The translation into English, for the first time, of Orhan Pamuk’s Silent House (Hamish Hamilton, an imprint of Penguin Books) written in 1983 is a virtual treat for Pamuk’s fans. Unlike his later novels, Snow or Istanbul, which I have read and savoured, but which do not allow snappier reading, the narrative of this earlier book is racy, and a much easier read. But though at one level Silent House might read almost like a thriller, some of the reflections on loneliness of old age and death have shades of pitch dark and can shake you to the core.

Set in Turkey prior to the military coup of 1980, brought about by unprecedented political uncertainty and violence, economic and social tensions, the story is about a young Turkish doctor, Selhattin, who is impatient to bring European thinking and culture, and scientific ethos into Turkey, which is in the last stage of the Ottoman empire. He is banished from Istanbul by the dispensation for this sin and lands up, with his young, aristocratic wife Fatma, in an obscure fishing hamlet near the mega city. Ranting and raving, he keeps cursing the “Unionists” for taking his beloved country towards a ruinous path, and resolves to write an encyclopaedia to lead his countrymen into an era of enlightenment.

But by the time the story begins, he is long gone, leaving his old and infirm wife in the silent, decrepit house, waiting for the annual visit of her three grandchildren — Faruk, Metin and Nilgun Bey. Till then she has for company the dwarf Recep, whom she abhors and ill-treats for a reason we soon find out.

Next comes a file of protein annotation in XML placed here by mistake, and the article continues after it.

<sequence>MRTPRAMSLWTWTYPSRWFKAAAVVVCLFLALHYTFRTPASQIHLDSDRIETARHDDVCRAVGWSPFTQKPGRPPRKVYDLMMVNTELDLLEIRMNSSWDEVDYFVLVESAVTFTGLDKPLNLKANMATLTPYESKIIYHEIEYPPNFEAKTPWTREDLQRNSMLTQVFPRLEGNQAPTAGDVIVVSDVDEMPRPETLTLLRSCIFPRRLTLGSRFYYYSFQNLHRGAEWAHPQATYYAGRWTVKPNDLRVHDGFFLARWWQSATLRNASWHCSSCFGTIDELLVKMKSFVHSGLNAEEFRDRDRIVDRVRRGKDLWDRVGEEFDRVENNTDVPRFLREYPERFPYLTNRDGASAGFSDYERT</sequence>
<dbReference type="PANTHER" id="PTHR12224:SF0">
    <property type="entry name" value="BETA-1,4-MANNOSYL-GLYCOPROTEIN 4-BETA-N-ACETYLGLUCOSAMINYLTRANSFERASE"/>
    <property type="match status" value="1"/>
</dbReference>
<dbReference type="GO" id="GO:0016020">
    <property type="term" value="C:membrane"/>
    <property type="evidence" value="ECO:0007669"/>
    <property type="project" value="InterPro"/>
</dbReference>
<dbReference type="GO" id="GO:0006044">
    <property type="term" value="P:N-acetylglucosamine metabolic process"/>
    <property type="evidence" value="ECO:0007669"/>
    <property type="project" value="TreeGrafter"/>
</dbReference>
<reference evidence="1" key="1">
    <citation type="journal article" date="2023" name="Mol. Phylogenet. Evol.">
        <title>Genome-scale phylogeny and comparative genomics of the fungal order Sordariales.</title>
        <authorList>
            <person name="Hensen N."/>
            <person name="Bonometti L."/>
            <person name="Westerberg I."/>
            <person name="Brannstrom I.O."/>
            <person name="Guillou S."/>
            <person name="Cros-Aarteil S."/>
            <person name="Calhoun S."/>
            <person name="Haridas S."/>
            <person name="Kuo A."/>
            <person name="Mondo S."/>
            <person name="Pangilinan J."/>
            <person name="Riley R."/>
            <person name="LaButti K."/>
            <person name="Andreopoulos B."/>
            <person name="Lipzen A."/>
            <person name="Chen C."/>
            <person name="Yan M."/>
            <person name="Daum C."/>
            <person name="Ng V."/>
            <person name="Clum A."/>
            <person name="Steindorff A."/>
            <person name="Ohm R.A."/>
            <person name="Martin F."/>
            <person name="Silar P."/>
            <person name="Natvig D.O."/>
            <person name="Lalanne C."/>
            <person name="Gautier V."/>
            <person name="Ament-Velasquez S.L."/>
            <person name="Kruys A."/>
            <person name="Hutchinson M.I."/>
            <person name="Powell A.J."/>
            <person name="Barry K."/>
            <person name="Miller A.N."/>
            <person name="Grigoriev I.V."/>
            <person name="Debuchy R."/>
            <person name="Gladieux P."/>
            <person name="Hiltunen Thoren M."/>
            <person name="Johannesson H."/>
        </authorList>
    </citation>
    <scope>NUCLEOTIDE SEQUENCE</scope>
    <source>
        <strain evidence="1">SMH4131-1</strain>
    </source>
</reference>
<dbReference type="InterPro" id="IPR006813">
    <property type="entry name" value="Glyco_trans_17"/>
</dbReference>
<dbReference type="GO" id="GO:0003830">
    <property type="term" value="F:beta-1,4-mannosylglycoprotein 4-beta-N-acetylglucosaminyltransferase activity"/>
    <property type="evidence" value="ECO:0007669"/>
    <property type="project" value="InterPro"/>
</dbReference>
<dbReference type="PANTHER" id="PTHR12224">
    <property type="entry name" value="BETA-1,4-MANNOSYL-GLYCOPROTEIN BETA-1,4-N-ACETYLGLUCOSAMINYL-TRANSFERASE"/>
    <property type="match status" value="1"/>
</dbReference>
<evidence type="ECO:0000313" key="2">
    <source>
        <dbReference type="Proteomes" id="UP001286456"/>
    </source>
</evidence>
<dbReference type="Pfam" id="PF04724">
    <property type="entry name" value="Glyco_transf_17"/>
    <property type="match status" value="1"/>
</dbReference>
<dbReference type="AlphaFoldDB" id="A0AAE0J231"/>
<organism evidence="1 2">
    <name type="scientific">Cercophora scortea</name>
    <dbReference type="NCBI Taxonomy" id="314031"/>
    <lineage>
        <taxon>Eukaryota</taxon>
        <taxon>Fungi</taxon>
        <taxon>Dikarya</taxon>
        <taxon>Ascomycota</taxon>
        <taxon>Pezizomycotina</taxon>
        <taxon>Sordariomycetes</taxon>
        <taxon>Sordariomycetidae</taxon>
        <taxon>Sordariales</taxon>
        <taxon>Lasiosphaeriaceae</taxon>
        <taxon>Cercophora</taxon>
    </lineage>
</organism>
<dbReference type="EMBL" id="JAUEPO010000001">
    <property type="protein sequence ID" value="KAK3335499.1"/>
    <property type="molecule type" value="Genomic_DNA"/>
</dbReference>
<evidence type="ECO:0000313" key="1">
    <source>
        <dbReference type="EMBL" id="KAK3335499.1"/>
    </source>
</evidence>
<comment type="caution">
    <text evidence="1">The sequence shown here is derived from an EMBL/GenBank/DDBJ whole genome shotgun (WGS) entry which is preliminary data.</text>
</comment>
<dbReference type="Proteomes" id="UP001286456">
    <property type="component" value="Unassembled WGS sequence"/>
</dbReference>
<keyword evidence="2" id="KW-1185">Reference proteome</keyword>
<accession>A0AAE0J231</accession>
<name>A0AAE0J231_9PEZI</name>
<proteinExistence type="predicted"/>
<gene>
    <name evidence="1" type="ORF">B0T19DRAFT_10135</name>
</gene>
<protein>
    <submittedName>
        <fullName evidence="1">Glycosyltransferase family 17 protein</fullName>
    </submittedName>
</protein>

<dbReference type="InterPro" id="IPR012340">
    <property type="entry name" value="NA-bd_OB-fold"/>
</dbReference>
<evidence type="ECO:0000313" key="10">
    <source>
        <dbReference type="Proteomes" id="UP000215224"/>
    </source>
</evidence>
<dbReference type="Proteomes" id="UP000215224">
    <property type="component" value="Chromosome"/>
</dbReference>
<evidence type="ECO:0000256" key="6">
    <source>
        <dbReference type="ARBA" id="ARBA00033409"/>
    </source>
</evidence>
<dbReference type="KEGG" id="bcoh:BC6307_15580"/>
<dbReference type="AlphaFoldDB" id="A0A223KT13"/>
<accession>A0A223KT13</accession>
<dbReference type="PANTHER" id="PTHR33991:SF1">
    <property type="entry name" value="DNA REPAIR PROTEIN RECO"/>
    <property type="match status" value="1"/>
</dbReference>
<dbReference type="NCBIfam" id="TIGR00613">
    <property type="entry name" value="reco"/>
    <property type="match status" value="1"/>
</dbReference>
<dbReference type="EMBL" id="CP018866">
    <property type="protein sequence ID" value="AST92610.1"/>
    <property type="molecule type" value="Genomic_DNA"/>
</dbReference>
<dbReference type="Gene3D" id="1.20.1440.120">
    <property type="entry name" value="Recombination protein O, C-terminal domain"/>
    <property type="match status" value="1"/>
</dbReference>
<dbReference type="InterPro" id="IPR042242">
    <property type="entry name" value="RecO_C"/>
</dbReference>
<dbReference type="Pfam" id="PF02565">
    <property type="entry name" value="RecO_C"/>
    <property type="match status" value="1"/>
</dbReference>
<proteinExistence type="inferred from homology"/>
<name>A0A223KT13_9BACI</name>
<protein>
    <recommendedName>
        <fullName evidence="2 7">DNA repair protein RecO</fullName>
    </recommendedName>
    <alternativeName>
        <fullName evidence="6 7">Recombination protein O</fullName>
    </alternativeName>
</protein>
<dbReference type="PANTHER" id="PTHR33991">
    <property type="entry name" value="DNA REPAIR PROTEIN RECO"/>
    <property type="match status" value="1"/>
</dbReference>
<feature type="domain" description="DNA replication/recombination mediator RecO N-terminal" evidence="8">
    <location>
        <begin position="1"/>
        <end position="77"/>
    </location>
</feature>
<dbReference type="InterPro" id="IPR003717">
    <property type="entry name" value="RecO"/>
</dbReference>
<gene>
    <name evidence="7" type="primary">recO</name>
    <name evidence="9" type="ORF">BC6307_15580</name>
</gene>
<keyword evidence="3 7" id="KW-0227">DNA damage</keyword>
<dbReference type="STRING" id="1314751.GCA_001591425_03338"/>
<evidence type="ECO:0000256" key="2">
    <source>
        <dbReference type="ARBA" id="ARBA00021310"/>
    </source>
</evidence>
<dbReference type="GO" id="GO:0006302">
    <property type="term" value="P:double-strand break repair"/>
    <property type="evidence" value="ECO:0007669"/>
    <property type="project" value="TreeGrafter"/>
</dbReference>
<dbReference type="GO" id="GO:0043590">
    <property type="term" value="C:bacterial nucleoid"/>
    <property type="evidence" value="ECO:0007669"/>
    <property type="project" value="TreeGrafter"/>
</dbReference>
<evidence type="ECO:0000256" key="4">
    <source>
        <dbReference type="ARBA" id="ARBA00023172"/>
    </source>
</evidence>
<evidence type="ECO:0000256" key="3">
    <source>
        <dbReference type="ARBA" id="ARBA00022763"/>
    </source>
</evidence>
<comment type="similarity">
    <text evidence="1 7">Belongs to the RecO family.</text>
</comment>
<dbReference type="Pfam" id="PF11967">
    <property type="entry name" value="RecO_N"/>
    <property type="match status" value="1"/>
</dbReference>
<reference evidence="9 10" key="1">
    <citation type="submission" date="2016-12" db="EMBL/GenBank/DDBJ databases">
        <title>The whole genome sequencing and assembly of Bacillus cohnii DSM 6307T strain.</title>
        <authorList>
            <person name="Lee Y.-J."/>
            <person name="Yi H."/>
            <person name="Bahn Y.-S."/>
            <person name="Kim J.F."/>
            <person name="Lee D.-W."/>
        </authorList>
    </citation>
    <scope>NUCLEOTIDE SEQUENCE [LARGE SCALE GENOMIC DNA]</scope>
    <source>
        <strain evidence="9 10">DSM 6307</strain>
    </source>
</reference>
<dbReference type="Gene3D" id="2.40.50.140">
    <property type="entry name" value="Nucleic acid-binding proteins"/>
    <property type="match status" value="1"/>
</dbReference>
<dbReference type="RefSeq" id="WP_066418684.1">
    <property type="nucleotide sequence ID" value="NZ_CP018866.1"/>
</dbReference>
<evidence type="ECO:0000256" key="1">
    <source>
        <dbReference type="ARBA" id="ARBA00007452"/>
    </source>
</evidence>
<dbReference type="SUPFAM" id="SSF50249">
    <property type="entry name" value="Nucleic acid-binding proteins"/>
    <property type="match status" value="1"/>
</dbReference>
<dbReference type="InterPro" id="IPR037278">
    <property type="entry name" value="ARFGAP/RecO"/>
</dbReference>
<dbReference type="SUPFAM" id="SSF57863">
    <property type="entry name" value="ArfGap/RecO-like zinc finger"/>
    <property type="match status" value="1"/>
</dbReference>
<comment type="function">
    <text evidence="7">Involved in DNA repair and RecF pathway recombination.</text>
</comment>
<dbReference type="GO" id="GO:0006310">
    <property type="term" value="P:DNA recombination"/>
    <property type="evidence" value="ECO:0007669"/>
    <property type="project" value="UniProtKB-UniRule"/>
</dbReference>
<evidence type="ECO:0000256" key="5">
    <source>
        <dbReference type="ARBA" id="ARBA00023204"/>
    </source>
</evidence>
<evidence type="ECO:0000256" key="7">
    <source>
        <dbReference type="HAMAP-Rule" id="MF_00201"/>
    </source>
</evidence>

Much of the narrative is related through Fatma’s reminiscences. She recalls how soon after their exile from Istanbul, the Unionists, who had sunk the Ottoman empire, were overthrown, but Selhattin refuses to return home because “that mundane little comedy called politics in Istanbul is nothing compared with the momentous work” of his encyclopaedia which, being a profound scientific marvel, would endure for centuries.

But in creating that marvel, one after another of Fatma’s precious diamond brooches, rings, and so on have to be sold, making her bitter, angry and miserable.

Turbulent Turkey

The Nobel laureate’s arresting and gripping narrative, translated into English by Robert Finn, is as much about hope as despair, sunshine and optimism of the young and the rich as gloom and despair of the have-nots — the young, oppressed, deprived, and hence angry. Fatma recalls how Selhattin decided to name their newborn Dogan (birth) “so that he’ll always remind us of the new world that is dawning, so he lives in security and prosperity and believes that his strength is a match for the world!”

Ironically, that new world remains elusive. Along with Turkish history of those tumultuous years, the author expertly unveils for us the tensions between Turkish intellectuals yearning for liberal Western values, and conservatives who hate the decadent West.

Weaving a magical web of idealism, Selhattin tells his wife how they’d establish a “brand new world… of freedom such as the East has never seen, a paradise of logic… we’ll do it better than the West, we’ve seen their mistakes, and we won’t repeat them.” But ultimately he discovers the truth: “what separates us from them is that simple little truth; they have discovered the bottomless pit of Nothingness, whereas we remain unaware of this terrible truth.”

The family is cursed with death in the young; along with Selhattin, their son Dogan and his wife are gone too, and Metin Bey, the grandson, urges Fatma to either sell or develop the large house into “new heated apartments”, which would bring in money. “I hate this country of idiots; I want to go to America. I need money.”